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A-Z Blogging Challenge: B is for 'Baa Baa Black Sheep'

Baa baa black sheep
'Baa baa black sheep, have you any wool?  
Yes sir, yes sir, three bags full,
One for the master, one for the dame,
And one for the little boy who lives down the lane.'

Although this rhyme was first published in 1744 it is believed to have been around for much longer. In fact, it is thought that it was written in the Middle Ages during the reign of King Edward II (1307 - 1327). This seemingly innocent children's nursery rhyme about a black sheep yielding three bags of wool actually has political undertones like many of the nursery rhymes from that era.

During the Middle Ages the wool industry in England was huge and wool was a very valuable commodity. England produced the best wool in Europe and peasants were required to pay their taxes in the form of sacks of wool. They gave a third to the King (the master), a third to the nobility (the dame) and they were allowed to keep the final third for themselves (the little boy who lived down the lane). To be honest, taxes nowadays don't seem quite so bad when you think about it!

I find it amazing that this rhyme has survived for 700 years and that we are still teaching it to our children in the 21st Century.


nita said…
I love your theme! Definitely following your blog's RSS feed :)
Denise said…
Hi Nita and thanks for following. I'm really enjoying this challenge. Hope you are too!
Laura Clipson said…
I never knew that either! I'm loving your theme, I'm learning a lot, thanks! :)
It's so interesting how many of these nursery rhymes have rather dark themes. I love these posts - fascinating!
Denise said…
Loopyloo - thanks :-) Lots more interesting stuff to come too.

Jaye - it is fascinating and yes, many of the stories behind them are 'dark'. Much more to come! :-)
Maryannwrites said…
So interesting. Thanks for this bit of trivia. Thinking about story developes, one can see how so many nursery rhymes and fairy tales did come out of real life.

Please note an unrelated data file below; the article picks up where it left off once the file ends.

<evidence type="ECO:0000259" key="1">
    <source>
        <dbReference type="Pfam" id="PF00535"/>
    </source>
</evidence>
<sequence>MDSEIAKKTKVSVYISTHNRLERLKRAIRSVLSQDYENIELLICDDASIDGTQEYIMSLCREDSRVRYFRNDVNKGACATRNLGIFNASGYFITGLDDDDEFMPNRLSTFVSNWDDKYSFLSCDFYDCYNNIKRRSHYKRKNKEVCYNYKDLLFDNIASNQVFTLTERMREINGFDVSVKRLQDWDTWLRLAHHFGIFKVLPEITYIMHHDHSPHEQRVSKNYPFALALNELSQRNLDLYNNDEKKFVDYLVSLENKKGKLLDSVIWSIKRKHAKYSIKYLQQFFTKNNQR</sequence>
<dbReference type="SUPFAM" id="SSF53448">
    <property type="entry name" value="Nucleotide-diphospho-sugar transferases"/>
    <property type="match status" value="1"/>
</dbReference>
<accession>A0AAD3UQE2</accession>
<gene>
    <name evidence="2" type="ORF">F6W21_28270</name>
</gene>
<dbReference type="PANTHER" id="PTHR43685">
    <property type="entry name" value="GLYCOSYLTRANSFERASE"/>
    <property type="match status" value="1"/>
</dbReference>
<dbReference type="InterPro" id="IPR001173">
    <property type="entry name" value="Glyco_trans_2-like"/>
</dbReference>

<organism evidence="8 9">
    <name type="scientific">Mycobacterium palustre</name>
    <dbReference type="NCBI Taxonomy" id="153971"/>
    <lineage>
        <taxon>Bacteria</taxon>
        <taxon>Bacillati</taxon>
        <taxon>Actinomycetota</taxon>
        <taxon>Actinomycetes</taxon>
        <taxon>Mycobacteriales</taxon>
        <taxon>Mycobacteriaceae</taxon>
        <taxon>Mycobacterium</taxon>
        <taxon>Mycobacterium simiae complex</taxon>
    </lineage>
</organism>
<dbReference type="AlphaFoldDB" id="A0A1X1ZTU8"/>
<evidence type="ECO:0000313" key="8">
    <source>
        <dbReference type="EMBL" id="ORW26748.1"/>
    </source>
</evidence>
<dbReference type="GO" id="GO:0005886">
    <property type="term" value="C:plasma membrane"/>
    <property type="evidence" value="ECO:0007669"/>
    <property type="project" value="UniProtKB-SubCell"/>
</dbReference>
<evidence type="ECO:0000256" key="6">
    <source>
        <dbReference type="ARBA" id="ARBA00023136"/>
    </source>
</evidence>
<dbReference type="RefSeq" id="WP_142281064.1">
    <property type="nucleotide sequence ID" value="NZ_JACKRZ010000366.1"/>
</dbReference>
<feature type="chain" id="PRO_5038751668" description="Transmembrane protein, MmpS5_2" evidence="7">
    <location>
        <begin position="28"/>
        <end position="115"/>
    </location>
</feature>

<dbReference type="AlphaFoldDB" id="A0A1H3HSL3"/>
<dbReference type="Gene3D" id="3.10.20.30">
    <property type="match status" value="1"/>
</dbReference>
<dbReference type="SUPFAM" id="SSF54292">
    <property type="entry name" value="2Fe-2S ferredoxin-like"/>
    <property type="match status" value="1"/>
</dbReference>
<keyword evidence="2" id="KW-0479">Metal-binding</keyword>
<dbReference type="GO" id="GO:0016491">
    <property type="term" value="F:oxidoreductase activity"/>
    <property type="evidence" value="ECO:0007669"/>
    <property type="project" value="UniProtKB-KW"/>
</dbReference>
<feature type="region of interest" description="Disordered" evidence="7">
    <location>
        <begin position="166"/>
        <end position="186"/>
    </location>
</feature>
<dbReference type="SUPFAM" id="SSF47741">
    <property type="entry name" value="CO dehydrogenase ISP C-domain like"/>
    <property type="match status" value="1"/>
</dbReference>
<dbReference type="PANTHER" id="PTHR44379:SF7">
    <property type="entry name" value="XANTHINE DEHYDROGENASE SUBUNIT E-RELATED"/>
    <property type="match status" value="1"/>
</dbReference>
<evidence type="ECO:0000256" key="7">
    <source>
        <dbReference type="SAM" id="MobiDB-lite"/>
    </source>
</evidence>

laughing abi said…
Even way back then there was no escape from politics & taxes! So does the expression "black sheep of the family" have any connection to this nursery rhyme?
Spanj said…
How absolutely fascinating. I love finding out the roots of sayings, but never thought about nursery rhymes before.

Just visiting from the A to Z challenge.
Marian Allen said…
Good stuff! I love learning the stories behind things I take for granted. :)

Marian Allen
Fantasies, mysteries, comedies, recipes
Denise said…
Maryann - thanks. Absolutely! They were also often a way of indirectly poking fun at authority although many nursery rhymes were simply plays on words to amuse children.

Abi - 'black sheep of the family' does have a connection with the rhyme. The peasants' sheep mainly had black wool as it was deemed to be of a lower grade than white wool. That's where 'black sheep of the family' comes from. A person who is worth less than the rest of the family.

Hi Angeline. Thanks for dropping by. I also love the origins of sayings and that's what got me on to the nursery rhymes.

Good luck with challenge!
MOV said…
love this! never knew the rhyme was so old.

found you on A to Z, will be back to read more of your letters.

Anonymous said…
Love the theme, Denise. :)
Denise said…
Hi MOV and thanks for dropping by.

When you start to look into nursery rhymes it's quite fascinating.

Good luck with the challenge!

Linda - thanks!

Sorry to see you're not doing the challenge but you're clearly incredibly busy!

Happy blogging :-)
Linda said…
I love your take on A-Z - can't wait to see what rhyme comes next.
Denise said…
Hi Linda and thanks. Even I'm not quite sure what's coming next :-)
krissyranae said…
Very interesting! I was just teaching this nursery rhyme to my kids a couple of days ago. I love knowing the history behind things like this. Thanks for sharing!
Denise said…
Krissyranae - glad you enjoyed it.
I think nursery rhymes are a great way for children to learn language skills, rhyme and rhythm and have fun at the same time regardless of the meaning behind some of the rhymes.
Very interesting! Amazing the things we learn and don't know how they came to be. Thanks!

Anna@ Herding Cats & Burning Soup
Denise said…
Herding Cats - thanks. I don't think anyone ever wonders about what they mean and they usually just take them at face value but it is interesting to find out the history too.
Jotje said…
You know that we also have this nursery rhyme here in Holland? It's actually a children' s song. Funny to discover it's origin!!!
Denise said…
Hi Jotje and thanks for dropping by.
It's funny when you start to look into these rhymes. They all seem so innocent at first but when you look a bit deeper many of them have quite 'dark' undertones.

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